Art Reproduction

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Frequently Asked Questions...

If I publish a book from contents that is clearly marked public domain, can I copyright it?

The contents is clearly marked public domain and free to use. I would like to publish it as hard copy and include further original content along with it. Can I copyright the resulting book? Is there some ratio of original content to public domain content that must be met before it can be copyrighted?


Best Answer...

Answer:

It sounds like you're looking to protect a derivative work. Here's what the US Copyright Office has to say:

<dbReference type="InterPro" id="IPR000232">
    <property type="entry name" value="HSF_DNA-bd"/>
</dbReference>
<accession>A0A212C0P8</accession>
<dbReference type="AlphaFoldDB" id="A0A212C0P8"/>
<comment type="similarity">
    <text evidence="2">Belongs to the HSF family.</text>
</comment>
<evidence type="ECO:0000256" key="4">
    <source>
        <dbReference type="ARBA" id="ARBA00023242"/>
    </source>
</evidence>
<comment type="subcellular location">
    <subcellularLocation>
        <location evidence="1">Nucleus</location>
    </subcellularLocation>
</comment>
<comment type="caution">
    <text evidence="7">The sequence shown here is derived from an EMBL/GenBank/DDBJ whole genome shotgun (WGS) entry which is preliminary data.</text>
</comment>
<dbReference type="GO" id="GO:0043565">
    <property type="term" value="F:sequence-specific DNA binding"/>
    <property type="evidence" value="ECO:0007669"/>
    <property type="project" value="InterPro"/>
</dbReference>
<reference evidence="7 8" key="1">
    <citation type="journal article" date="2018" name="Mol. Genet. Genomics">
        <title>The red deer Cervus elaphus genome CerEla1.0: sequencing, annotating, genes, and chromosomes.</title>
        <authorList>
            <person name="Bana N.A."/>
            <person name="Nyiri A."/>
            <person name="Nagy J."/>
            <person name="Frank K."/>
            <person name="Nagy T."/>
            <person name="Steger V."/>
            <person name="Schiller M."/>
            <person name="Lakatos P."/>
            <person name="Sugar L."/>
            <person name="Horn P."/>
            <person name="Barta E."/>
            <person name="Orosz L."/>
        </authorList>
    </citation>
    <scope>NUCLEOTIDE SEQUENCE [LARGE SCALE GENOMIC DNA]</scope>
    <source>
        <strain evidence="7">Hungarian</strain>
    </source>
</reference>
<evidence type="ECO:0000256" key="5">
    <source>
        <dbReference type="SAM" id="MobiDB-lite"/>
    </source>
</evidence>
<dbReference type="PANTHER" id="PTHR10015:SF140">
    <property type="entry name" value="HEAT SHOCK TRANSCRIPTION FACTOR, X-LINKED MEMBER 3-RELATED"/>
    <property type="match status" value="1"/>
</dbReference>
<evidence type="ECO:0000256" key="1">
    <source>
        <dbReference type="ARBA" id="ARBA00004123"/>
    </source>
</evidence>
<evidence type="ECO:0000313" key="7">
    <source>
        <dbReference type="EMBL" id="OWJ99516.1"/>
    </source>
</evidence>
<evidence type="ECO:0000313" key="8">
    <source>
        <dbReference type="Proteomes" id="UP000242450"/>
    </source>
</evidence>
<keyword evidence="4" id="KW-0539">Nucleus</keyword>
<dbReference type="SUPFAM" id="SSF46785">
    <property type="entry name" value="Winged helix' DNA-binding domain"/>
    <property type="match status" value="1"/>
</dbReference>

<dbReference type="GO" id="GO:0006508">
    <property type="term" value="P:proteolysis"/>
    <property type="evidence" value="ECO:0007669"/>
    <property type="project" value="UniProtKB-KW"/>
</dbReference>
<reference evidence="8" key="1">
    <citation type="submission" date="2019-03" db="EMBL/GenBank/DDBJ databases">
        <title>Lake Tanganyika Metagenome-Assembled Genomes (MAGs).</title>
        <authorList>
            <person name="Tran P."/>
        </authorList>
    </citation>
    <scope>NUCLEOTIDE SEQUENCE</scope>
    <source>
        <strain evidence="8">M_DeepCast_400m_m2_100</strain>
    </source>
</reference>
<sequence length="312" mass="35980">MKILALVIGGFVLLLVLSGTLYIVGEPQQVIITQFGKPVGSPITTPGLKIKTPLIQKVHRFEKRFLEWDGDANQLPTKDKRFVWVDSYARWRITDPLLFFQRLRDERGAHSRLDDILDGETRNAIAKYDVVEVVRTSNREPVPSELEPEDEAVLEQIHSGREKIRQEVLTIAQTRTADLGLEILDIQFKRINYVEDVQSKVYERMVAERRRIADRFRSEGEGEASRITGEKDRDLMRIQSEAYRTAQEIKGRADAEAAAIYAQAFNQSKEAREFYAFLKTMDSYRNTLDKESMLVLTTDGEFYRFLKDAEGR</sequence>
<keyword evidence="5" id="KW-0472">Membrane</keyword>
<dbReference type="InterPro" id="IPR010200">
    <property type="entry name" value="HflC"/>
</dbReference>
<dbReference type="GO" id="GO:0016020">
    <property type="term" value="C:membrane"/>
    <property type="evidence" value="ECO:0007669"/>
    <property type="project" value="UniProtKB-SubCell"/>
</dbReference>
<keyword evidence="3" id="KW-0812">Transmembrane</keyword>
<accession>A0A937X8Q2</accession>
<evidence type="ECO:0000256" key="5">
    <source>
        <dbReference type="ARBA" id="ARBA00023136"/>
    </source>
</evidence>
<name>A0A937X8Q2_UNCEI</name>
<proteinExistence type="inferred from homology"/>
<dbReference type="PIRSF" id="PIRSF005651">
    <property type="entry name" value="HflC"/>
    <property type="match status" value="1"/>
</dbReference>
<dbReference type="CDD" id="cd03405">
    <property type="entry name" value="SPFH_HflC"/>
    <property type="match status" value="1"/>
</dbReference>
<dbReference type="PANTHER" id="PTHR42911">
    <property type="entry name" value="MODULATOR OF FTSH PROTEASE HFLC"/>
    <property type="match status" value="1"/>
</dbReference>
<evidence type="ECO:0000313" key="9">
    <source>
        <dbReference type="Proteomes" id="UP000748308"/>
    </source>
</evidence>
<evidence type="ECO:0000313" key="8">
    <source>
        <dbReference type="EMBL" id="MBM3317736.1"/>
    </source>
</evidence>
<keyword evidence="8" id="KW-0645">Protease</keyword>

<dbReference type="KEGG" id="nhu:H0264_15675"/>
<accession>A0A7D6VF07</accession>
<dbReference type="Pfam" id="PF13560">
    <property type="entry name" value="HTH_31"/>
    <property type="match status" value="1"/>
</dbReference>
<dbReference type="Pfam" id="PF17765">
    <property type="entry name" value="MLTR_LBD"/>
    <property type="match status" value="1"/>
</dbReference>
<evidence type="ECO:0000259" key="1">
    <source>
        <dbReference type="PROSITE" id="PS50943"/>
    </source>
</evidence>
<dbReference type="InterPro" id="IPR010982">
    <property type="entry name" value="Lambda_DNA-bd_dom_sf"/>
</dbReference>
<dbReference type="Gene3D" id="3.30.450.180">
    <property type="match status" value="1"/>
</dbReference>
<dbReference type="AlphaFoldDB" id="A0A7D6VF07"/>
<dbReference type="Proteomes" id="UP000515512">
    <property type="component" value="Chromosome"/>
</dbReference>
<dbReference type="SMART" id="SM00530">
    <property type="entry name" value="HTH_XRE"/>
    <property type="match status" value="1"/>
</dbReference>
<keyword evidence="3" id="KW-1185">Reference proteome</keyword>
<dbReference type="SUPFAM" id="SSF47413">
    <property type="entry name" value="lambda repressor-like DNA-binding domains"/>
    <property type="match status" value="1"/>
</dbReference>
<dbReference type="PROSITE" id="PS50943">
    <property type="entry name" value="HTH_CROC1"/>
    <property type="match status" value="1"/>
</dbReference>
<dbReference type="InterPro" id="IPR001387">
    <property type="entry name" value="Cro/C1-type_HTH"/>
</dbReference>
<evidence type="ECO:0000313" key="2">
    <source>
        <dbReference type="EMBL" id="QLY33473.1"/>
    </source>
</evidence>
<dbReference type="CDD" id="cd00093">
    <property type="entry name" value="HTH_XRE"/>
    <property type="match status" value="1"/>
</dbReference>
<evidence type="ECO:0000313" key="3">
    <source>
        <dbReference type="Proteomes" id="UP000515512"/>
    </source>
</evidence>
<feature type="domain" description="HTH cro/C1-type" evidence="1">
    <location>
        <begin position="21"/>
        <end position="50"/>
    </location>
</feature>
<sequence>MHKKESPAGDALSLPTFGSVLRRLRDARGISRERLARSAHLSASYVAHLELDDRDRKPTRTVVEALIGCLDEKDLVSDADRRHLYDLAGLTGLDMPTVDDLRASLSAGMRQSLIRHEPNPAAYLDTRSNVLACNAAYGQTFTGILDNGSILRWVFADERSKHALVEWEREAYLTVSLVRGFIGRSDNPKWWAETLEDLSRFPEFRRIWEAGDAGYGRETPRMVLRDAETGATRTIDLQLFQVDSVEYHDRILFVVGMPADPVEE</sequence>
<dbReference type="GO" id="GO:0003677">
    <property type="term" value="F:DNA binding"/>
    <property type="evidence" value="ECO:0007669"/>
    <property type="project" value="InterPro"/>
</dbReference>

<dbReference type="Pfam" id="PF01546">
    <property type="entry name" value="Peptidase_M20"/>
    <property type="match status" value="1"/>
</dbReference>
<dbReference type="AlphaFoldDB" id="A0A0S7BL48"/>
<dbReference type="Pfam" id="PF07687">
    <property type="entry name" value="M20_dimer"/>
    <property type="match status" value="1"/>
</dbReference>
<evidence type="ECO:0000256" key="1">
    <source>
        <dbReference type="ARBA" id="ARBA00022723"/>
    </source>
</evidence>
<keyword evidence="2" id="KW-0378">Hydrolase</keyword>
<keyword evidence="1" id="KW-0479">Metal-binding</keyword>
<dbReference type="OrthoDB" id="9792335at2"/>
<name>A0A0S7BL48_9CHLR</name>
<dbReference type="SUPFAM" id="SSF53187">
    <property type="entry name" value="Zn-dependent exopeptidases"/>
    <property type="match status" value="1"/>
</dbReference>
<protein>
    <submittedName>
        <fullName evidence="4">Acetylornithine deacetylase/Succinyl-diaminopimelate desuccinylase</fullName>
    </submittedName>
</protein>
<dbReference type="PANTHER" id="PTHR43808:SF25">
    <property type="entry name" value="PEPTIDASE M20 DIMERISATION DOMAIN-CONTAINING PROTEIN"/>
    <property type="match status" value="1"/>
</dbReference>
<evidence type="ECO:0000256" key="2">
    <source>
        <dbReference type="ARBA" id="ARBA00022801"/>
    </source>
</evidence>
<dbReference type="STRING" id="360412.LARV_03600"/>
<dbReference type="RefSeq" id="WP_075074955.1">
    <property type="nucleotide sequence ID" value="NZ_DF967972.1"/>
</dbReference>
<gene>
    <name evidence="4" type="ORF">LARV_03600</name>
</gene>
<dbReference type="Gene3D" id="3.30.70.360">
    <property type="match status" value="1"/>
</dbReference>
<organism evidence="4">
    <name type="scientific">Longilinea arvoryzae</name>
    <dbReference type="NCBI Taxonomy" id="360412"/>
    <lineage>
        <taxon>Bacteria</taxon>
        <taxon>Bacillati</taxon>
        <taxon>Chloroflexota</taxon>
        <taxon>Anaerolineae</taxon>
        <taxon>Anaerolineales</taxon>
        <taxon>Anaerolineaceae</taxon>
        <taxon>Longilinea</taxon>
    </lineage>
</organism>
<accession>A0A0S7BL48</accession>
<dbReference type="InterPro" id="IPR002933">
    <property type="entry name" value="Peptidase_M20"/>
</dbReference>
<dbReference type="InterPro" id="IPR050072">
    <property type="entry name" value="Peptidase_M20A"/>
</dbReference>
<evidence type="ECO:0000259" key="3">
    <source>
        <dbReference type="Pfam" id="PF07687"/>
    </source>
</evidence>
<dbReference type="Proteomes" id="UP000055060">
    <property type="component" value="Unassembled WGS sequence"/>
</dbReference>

"A “derivative work,” that is, a work that is based on (or derived from) one or more already existing works, is copyrightable if it includes what the copyright law calls an “original work of authorship.” Derivative works, also known as “new versions,” include such works as translations, musical arrangements, dramatizations, fictionalizations, art reproductions, and condensations. Any work in which the editorial revisions, annotations, elaborations, or other modifications represent, as a whole, an original work of authorship is a “derivative work” or “new version.”

A typical example of a derivative work received for registration in the Copyright Office is one that is primarily a new work but incorporates some previously published material. This previously published material makes the work a derivative work under the copyright law."

Hope that helps!